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Employers in Hong Kong spent 3.5% of their salary budget on training in 2014, reaching a 10-year high in their learning investments.
In March to April this year, Hong Kong Institute of Human Resources Management surveyed about 4,900 full-time employers from 117 corporations, finding corporate spend on training will go up this year as employers try to help their staff stay competitive.
With an optimistic L&D outlook, the Institute found that an employer’s willingness to spend on training is not necessarily related to the economy.
In 2004, since when the study has been conducted, not too long after SARS, corporations shelled out 2.8% of their salary budget on training.
This was similar to the amount spent in 2007 when the stock market was booming, with the Hang Seng index hitting a historic high of more than 32,000 points.
In 2009, not long after the Asian financial crisis, corporate spend on training was pegged at 3.3%.
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The average number of training hours was 17.5 hours in 2014, even as more than two-thirds (67%) of companies offered up to 20 hours of training to their employees.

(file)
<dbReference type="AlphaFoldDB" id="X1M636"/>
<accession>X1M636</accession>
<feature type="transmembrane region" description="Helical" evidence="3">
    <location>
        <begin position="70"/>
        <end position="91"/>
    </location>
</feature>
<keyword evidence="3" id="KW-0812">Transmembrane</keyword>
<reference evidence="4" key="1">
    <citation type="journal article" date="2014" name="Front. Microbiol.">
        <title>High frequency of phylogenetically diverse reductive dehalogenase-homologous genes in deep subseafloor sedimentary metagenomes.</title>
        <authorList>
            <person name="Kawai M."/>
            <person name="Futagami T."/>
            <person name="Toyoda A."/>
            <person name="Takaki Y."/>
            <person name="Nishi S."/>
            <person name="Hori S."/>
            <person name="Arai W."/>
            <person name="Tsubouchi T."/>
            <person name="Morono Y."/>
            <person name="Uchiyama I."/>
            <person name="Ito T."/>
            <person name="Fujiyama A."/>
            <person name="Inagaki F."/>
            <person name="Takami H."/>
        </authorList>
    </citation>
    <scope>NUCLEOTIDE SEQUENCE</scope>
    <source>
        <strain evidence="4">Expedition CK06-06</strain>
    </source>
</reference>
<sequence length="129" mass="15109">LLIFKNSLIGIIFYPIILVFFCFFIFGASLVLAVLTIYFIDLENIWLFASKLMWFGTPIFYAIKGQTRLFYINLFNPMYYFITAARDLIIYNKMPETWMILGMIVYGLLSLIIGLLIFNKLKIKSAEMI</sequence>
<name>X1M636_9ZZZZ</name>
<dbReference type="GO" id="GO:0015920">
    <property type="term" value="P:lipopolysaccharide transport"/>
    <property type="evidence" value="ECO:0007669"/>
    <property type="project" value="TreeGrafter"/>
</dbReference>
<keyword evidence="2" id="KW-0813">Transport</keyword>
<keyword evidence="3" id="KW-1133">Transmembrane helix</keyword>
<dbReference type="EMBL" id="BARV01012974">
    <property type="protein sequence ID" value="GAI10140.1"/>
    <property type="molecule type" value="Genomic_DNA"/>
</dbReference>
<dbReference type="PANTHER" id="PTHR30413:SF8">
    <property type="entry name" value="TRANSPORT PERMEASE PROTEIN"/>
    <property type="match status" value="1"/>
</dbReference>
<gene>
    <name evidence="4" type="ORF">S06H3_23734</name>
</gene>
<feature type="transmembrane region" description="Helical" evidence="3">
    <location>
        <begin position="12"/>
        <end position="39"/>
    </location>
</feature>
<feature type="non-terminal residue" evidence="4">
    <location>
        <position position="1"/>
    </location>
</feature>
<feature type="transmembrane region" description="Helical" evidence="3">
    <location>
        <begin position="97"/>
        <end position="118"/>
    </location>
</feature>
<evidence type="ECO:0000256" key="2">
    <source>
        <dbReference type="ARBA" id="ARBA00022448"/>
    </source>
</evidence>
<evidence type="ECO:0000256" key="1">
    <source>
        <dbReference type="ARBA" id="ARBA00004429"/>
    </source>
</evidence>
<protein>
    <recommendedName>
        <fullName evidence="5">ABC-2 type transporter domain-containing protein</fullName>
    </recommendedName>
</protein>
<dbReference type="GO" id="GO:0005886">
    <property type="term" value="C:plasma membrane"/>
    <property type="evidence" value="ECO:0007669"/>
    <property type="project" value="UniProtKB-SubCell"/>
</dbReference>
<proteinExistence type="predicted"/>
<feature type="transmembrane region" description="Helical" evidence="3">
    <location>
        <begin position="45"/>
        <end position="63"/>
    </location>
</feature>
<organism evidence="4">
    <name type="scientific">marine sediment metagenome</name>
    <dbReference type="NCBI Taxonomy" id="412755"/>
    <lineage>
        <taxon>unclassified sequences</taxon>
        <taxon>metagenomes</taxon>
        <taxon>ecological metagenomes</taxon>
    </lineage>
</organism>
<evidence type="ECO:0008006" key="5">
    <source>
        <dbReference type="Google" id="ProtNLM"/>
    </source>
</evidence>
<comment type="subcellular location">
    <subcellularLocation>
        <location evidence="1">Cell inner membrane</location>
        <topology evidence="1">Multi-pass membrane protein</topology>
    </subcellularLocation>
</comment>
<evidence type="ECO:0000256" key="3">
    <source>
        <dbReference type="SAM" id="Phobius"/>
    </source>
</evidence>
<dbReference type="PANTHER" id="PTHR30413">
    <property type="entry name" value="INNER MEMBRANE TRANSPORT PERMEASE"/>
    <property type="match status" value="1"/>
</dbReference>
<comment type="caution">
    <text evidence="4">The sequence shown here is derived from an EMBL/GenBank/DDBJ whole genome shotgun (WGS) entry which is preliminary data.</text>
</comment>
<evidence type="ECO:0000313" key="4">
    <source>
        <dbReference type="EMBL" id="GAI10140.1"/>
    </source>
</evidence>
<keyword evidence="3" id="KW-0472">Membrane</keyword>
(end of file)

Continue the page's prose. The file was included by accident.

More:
The statutory body/NGO sector offered the highest number of training hours for employees (24.1 hours), followed by retail (18.3 hours) and construction/real estate property development (18.2 hours).
The Institute noted that companies today are more aware of the importance of staff development and do not hesitate to spend even during rainy days.
Another point worth noting is that the percentage of salary spent on training does not refer to the actual amount of money spent.
For example, for companies paying a salary of $100 when the economy was doing well, a spend of 2.8% would have translated into $2.8.
However, in bad times, the salaries paid may drop to $70, in which case an increase of 3.3% spent on training, would translate to only $2.3.
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